The topic of lane-splitting is heating up in California, after the California Highway Patrol (CHP) posted guidelines for the legal practice to its website, and then was forced to remove them after a formal complaint that the posted recommendations constituted the CHP making legal regulations.
Now finishing a year-long study regarding the safety of motorcycles splitting lanes in The Golden State, the CHP has found that lane-splitting is no more dangerous than riding a motorcycle in general, provided a rider doesn’t exceed the flow of traffic by more than 10 mph.
This study by UC Berkeley, which was commissioned by the OTS and CHP, also found that lane-splitting motorcyclists were more likely to be involved in a crash during commuter hours than non-lanesplitting motorcyclists.
Rather logically, the study also found evidence that lane-splitting motorcyclists were less likely to be rear-ended, though were more likely to rear-end someone else, than their non-lane-splitting brethern.
The data for this analysis comes from 80 participating law enforcement agencies, whose officers filled out a supplemental information sheet for 8,262 motorcycle collisions.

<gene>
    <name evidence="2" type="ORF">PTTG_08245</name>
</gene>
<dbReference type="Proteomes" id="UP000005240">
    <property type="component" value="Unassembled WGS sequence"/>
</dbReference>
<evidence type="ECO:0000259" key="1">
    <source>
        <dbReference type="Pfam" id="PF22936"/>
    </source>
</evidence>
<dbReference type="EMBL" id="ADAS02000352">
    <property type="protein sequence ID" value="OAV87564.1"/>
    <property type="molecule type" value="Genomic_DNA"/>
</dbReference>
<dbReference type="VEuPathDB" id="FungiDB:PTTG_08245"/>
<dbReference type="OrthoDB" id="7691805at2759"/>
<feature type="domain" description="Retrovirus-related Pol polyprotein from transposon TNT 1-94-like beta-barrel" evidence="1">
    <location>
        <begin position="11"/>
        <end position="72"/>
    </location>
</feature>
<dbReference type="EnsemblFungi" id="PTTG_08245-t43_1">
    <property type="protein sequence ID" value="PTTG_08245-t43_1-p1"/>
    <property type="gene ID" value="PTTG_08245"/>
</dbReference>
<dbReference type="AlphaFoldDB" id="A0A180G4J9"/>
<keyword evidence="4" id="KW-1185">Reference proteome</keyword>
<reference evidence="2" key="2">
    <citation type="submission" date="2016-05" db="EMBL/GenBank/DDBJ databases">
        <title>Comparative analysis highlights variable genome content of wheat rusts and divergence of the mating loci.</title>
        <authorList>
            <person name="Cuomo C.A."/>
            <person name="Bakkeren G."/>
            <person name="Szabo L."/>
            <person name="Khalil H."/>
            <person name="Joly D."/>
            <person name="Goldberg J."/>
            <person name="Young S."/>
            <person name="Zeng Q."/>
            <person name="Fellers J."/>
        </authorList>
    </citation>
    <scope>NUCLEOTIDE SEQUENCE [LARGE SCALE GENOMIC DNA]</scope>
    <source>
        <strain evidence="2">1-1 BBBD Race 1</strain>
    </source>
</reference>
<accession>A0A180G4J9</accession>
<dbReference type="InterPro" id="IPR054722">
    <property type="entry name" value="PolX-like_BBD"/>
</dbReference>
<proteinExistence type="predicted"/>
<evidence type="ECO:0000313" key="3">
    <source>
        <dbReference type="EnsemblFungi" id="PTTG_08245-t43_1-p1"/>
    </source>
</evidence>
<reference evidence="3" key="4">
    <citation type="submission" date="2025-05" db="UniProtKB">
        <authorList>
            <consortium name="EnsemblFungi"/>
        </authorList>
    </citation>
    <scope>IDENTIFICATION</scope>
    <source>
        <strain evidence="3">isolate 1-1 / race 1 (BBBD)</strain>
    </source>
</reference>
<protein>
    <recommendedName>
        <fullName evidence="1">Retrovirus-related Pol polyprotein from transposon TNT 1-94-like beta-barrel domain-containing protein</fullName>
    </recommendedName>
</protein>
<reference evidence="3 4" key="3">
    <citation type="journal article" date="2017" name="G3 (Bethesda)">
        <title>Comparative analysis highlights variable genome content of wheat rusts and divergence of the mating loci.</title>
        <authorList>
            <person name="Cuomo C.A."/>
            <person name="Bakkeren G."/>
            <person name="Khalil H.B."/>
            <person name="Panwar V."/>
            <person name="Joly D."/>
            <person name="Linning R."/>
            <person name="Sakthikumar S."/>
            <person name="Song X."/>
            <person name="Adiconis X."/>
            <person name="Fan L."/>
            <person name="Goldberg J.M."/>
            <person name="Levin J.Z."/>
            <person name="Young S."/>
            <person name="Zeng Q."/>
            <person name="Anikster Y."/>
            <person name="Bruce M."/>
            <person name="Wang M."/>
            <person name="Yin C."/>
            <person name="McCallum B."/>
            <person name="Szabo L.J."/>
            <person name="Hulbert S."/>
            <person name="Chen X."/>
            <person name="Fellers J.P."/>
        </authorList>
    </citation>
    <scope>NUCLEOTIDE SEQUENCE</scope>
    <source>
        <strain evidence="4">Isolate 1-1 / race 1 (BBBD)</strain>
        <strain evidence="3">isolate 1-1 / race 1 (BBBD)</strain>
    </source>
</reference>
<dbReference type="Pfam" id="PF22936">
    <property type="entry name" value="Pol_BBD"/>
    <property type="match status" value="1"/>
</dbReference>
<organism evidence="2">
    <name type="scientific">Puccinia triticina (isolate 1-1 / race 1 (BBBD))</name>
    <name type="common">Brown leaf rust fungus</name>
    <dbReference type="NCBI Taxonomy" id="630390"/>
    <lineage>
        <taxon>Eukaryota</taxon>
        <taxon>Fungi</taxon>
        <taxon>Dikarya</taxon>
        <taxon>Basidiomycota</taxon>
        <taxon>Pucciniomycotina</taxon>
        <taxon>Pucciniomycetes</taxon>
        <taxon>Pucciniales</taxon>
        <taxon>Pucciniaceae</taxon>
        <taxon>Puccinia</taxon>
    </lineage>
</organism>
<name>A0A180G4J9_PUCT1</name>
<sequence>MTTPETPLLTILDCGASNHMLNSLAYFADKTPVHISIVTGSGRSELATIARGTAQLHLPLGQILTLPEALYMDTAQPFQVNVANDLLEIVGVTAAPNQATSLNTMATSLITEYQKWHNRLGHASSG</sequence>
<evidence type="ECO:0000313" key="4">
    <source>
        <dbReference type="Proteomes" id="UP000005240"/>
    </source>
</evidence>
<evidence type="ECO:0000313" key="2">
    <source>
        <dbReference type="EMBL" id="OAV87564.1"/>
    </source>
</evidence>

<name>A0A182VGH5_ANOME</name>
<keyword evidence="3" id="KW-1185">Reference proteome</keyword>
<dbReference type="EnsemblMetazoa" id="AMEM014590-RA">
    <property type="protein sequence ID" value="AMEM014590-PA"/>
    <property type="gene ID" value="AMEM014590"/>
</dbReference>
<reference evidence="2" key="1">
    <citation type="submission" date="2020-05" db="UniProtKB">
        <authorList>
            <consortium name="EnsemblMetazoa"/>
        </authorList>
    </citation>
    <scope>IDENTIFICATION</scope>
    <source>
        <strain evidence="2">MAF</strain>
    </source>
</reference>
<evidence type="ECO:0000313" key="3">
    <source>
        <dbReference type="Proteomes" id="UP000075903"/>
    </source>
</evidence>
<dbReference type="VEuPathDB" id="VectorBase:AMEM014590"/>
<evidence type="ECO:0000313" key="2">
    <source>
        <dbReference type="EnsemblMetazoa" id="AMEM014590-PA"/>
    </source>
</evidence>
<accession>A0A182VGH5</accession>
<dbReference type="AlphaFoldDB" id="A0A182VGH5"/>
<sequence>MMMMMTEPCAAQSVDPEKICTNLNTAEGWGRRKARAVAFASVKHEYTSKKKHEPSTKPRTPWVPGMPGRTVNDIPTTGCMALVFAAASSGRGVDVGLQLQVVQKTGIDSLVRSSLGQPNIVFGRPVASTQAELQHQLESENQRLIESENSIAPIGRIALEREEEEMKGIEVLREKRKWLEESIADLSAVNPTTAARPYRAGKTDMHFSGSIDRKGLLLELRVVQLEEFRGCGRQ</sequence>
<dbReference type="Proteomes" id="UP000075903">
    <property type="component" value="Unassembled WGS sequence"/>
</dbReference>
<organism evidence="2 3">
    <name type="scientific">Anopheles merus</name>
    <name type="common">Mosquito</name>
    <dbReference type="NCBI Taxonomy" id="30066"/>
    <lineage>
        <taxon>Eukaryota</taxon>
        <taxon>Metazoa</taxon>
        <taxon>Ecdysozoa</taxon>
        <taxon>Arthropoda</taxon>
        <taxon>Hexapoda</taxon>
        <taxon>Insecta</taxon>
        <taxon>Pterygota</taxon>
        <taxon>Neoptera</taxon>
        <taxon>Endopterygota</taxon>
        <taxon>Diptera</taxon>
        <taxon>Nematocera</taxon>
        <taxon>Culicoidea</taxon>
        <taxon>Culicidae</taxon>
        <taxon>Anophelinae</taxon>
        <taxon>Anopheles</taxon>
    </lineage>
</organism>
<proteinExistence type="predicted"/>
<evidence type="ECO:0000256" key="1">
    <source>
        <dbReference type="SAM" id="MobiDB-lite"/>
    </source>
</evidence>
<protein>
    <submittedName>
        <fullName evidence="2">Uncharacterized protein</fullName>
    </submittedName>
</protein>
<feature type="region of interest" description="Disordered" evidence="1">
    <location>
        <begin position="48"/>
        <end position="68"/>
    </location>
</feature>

Researchers involved with the study hope to follow-up with a more detailed analysis, which will include, rider age, gender, motorcycle type/characteristics, and roadway conditions — a part of a larger continuing effort to finally have some concrete science behind motorcycle riding behavior and crash statistics.
According to a different study by the Office of Traffic Safety, 62% of California motorcyclists say that they lane-split on freeways and roads, a rise of 7.5% compared to 2013. By-in-large, lane-splitting is up in California, though it is being done so at safer speeds than before, compared to last year. One could argue that the CHP guidelines that were available online had something to do with that.
Source: Sacramento Bee